Most helpful positive review
104 of 106 people found the following review helpful
on 26 April 2009
Tao Te Ching..meaning Book of The Way, or book of the Word. One of the best books ever written. Or, if you read the author's insights in the preface, Book of the Way-ne Dye-r (adder of color and light) : )
If you are like most people, you may be wondering should I get this particular version, and how does it compare with other versions or his earlier book.
No matter how great a writer you think Wayne Dyer is, he did not write the Tao, yet his rendition is consistent with the best versions I have read. The difference between this and his earlier book, Living the wisdom of the Tao, being the short essays of several pages, offering insights on each verse.
Stephen Mitchell's version has worked best for me, and it has no essays. The Tao concepts bypass ego based thinking, and the idea of doing things by not striving is allowing a higher more authentic way of thinking to inform your being and your action.
One Jonathan Star version has Chinese symbols at the back, with multiple meanings of each symbol. This allows you to come up with your own version of the Tao, and would really open up your thinking on the Tao.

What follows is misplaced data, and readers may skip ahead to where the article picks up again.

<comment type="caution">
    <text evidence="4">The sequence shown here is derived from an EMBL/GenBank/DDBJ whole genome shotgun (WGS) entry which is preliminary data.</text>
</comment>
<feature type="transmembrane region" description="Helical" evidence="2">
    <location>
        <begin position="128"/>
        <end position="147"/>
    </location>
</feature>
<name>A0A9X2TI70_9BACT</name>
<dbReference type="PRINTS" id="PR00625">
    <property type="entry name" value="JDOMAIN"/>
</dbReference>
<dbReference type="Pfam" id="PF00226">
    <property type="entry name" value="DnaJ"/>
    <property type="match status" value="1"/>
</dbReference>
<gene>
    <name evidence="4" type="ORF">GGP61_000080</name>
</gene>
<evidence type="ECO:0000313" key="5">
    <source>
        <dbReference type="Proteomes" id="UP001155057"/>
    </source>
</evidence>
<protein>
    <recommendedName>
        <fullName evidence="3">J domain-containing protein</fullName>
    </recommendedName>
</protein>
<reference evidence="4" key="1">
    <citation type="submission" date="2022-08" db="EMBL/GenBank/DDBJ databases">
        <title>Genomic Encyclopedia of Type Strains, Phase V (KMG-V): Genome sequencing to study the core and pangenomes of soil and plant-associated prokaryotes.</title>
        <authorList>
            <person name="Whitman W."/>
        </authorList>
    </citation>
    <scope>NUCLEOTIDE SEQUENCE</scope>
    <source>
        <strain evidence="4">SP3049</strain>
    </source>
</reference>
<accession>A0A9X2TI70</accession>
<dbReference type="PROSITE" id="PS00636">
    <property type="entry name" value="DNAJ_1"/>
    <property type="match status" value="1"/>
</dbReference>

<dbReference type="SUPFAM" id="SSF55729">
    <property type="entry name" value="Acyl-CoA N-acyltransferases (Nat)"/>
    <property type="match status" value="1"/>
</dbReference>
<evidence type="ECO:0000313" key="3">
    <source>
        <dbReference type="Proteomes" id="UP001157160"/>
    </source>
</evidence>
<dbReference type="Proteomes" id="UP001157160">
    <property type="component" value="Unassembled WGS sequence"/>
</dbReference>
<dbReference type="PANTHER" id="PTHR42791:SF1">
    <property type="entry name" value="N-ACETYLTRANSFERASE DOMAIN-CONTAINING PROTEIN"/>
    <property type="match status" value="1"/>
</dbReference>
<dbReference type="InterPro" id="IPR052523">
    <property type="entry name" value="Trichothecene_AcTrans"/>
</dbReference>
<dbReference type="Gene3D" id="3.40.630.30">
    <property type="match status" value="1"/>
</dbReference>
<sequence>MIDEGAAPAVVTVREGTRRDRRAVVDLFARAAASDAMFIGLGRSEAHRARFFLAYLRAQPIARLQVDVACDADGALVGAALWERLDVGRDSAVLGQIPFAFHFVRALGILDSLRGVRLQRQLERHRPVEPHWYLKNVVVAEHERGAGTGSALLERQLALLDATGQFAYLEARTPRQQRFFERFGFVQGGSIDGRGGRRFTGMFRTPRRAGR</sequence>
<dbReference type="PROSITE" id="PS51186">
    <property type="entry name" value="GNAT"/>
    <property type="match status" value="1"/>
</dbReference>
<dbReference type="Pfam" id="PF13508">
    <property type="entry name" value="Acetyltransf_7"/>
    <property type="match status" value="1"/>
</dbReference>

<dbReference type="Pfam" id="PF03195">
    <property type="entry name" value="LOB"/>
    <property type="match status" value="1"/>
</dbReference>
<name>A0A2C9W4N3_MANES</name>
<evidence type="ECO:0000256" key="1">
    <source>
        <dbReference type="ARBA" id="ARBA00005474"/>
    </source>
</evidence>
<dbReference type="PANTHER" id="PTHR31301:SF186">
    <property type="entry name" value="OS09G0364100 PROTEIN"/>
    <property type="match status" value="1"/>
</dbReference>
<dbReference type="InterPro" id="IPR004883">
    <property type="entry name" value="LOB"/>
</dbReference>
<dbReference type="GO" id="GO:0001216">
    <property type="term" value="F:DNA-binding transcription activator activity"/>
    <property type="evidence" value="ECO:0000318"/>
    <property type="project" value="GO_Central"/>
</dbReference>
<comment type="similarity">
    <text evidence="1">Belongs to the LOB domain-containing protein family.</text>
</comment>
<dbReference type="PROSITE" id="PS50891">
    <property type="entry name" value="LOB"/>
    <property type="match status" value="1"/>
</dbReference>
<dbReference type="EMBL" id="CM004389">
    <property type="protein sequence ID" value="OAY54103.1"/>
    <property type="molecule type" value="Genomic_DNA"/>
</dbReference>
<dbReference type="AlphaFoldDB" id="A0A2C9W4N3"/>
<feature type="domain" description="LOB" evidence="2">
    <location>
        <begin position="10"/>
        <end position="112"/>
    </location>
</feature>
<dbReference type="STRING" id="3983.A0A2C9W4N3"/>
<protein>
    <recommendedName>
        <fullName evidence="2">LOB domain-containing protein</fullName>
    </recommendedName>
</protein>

The Tao is always present within you.
You can use it any way you want.
81 verses all less than one page. Like any great mystery, the Tao is there to be experienced and not necessarily understood. Here is a selection from verse 81 to illustrate the difference between different versions.
True words aren't eloquent;
Eloquent words aren't true;
Wise men don't need to prove their point;
Men who need to prove their point aren't wise.
Here is what Dyer writes.
True words are not beautiful;
Beautiful words are not true;
Good men do not argue;
Men who argue are not good.
Notice a difference in meaning?
I bought this for my sister, because she loves Wayne Dyer's books. I recommend reading each verse several times and consider it line by line, see what meaning you get, put it aside and compare with Wayne's opinion later. The more you focus on the verses, and getting your own insights, the more you will get out of it.
According to the author, this book arose from a year of meditation. I suspect if he wrote a new edition five years from now, his quality of insight would be even more profound because it's an ongoing process. Many of his insights differed from my own, some better, others not so much.
For example Verse 44 to me seems to be about values, knowing what's important, not being attached to your identity and finding contentment within. He writes about Living by Knowing When to Stop. His verse words here differ significantly from the Mitchell version. That's why, if the Tao moves you I recommend you read more than one version.
I also recommend The Prophet by Kahlil Gibran, a classic book of wisdom, The Dhammapada featuring the succinct teachings of the Buddha, and The Way of Chuang Tzu by Thomas Merton, which is more Tao.
I hope you find this review helpful.